New York Mets

NEW YORK, NEW YORK - SEPTEMBER 11: Aaron Judge #99 of the New York Yankees celebrates with teammate Rougned Odor #12 after an eighth inning two RBI home run against the New York Mets at Citi Field on September 11, 2021 in New York City. (Photo by Jim McIsaac/Getty Images)

The long awaited match-up between the New York Mets and New York Yankees is finally upon us. And for the first time in many years, this year’s version of the Subway Series carries a different feel; a feel of October. Both teams are riding high in their respective division’s. The Mets hold a two game lead over Atlanta in the NL East, while the Yankees hold baseball’s best record at 66-31, and are running away with the AL East.

Tonight they finally meet, a battle of goliaths. Two teams with World Series dreams, with plenty of work to do in front of them between now and the playoffs.

In years past the Yankees-Mets rivalry has taken on various forms. In its early incarnation in the late 90’s/early 2000’s, both teams were good at the same time. The Yankees, of course, were winning World Series’, while the Mets were always the Little Engine That Could. They traded for Mike Piazza in 1998, and kept trying to push the buttons of the Atlanta Braves, the St. Louis Cardinals, the Yankees, and just about anyone who stood in their way.

By 2000 the series went from intrigue to pure and utter hatred of the other. A lot of that can be pinned to Roger Clemens throwing a 98 mph heater at Piazza’s head. Then those same two teams met a few months later in the World Series, and Clemens threw a shared bat in Piazza’s direction down the first base line. Clemens and Piazza never exchanged blows, (although to this day they certainly don’t exchange Christmas cards), but for Mets and Yankees fans it was personal. There was a certain amount of disdain. The Yankees would wipe the floor with the Mets in the 2000 World Series and in five excruciating games too, as every game was decided by two runs or less.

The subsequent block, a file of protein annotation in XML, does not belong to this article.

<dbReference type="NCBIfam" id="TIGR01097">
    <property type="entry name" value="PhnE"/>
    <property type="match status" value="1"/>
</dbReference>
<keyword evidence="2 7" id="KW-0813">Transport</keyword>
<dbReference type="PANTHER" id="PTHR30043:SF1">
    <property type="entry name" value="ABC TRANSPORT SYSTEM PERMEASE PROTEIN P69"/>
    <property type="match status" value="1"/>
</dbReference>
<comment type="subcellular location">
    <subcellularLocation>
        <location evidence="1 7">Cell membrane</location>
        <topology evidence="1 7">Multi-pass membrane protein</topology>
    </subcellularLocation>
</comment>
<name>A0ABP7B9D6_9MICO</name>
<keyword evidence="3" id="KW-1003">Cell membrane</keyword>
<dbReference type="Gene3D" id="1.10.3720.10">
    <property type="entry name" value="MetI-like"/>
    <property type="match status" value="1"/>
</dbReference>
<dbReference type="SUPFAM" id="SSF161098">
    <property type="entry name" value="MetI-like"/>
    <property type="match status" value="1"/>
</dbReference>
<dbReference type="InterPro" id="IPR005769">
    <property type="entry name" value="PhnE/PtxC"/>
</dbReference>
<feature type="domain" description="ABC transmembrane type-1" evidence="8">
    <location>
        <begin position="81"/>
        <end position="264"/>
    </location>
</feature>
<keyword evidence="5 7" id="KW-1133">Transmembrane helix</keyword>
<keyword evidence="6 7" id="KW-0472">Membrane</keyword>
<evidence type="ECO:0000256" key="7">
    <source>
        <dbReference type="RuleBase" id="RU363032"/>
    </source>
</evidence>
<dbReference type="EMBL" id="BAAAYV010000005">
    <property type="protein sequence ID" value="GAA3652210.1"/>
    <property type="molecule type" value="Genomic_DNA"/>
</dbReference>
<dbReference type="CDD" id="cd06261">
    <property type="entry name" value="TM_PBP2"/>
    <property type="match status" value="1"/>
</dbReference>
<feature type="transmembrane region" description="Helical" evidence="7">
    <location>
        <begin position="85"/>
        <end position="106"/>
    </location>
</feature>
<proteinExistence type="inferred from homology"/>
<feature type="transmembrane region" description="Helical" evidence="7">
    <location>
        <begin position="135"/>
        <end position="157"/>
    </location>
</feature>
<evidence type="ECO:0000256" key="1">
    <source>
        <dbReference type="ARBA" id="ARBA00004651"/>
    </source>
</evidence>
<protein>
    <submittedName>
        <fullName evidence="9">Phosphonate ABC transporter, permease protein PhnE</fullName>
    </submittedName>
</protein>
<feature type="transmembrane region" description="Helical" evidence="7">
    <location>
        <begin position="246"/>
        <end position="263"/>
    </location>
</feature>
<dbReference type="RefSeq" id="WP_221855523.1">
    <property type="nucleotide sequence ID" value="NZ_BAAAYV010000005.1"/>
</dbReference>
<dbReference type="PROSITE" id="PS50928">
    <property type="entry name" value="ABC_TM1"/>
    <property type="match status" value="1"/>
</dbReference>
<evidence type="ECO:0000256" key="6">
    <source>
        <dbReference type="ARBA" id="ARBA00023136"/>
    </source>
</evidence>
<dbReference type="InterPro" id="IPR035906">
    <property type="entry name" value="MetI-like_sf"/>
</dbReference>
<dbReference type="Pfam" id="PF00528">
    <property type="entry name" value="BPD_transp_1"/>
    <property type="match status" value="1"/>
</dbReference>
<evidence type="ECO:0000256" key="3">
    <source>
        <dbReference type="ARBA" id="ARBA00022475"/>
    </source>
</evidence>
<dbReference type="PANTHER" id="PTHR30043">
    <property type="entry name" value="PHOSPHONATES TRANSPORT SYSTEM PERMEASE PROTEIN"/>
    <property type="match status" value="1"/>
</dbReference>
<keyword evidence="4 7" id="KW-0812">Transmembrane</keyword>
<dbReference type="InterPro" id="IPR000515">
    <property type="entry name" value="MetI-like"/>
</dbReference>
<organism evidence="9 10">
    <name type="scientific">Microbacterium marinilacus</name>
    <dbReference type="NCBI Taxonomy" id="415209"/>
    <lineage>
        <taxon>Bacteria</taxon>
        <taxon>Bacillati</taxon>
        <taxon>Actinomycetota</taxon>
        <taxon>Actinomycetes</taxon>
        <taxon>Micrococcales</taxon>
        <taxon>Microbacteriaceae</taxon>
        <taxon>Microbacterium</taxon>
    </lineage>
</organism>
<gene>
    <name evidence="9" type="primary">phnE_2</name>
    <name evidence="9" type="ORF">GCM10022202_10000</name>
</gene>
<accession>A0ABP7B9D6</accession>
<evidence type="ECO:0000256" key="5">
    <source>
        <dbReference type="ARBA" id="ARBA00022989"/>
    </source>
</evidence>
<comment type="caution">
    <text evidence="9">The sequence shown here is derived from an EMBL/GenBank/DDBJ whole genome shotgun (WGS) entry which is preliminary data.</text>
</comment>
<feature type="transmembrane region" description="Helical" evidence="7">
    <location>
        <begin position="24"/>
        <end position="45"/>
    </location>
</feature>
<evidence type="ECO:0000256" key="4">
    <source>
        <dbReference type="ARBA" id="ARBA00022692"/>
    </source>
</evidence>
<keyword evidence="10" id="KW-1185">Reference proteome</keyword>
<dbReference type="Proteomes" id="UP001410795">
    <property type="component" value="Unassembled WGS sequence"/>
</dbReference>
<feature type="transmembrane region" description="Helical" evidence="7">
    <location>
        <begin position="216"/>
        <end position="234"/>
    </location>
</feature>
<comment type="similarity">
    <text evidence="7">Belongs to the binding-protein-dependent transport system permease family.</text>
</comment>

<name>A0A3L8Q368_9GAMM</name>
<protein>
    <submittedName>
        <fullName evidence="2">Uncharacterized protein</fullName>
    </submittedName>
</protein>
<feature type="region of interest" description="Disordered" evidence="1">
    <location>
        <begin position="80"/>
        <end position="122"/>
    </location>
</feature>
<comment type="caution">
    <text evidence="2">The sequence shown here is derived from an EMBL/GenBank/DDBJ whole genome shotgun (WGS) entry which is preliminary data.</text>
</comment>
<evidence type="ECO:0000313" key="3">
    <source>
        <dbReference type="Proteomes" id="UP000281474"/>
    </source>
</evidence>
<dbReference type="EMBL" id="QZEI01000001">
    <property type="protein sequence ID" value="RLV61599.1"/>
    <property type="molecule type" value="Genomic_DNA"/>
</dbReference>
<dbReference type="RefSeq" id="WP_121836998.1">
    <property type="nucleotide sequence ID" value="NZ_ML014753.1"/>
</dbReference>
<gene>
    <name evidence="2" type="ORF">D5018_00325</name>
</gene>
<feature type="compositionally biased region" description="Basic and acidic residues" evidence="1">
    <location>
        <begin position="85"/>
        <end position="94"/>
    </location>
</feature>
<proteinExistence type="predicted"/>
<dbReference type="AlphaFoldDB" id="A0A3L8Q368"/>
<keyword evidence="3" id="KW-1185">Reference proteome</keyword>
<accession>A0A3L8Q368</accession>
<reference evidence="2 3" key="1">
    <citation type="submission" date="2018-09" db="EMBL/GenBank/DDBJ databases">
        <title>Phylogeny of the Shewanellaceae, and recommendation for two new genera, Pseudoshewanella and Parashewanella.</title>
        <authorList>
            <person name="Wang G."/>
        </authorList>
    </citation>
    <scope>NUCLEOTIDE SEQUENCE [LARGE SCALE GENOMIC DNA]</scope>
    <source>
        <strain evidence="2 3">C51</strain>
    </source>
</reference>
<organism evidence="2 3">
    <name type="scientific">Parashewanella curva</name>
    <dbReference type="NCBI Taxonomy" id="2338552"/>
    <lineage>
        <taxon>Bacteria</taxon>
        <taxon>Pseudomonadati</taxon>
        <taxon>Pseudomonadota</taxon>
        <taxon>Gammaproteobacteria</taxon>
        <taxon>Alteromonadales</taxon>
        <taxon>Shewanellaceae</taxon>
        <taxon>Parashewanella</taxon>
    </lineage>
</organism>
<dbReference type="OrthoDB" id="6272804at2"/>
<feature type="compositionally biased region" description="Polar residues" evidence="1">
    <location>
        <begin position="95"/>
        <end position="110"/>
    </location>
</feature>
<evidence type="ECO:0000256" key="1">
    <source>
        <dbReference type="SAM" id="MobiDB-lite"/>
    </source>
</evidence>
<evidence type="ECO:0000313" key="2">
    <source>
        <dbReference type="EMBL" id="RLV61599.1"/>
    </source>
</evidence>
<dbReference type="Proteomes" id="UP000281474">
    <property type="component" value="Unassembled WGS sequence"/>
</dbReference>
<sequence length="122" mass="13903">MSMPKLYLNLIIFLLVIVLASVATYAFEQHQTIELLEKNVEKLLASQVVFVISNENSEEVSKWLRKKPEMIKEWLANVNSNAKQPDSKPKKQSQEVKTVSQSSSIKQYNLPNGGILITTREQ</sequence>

Joe Torre and Bobby V

NEW YORK, NEW YORK – SEPTEMBER 11: Former New York Yankees manager Joe Torre and former New York Mets manager Bobby Valentine throw out the ceremonial first pitches during ceremonies commemorate the 20th anniversary of the 9/11 terrorist attacks prior to a game between the two teams at Citi Field on September 11, 2021 in New York City. Both managed their teams during the 2001 season. (Photo by Jim McIsaac/Getty Images)

Yankees fans looked at the Mets as second class citizens, not worthy of the prestige, power and tradition of New York’s preeminent and ordained baseball franchise.

Mets fans looked on in green-eyed jealously at the Yankees. To them, the Yankees were rich, snobbish, always got the hot girl (or in most cases the prized free agent). They had a short stop who never did anything wrong, a group of former Mets from the 80’s (Darryl, Doc, David Cone, pitching coach Mel Stottelmeyer), and an owner who would do anything to win. (**Put a pin on that last statement**).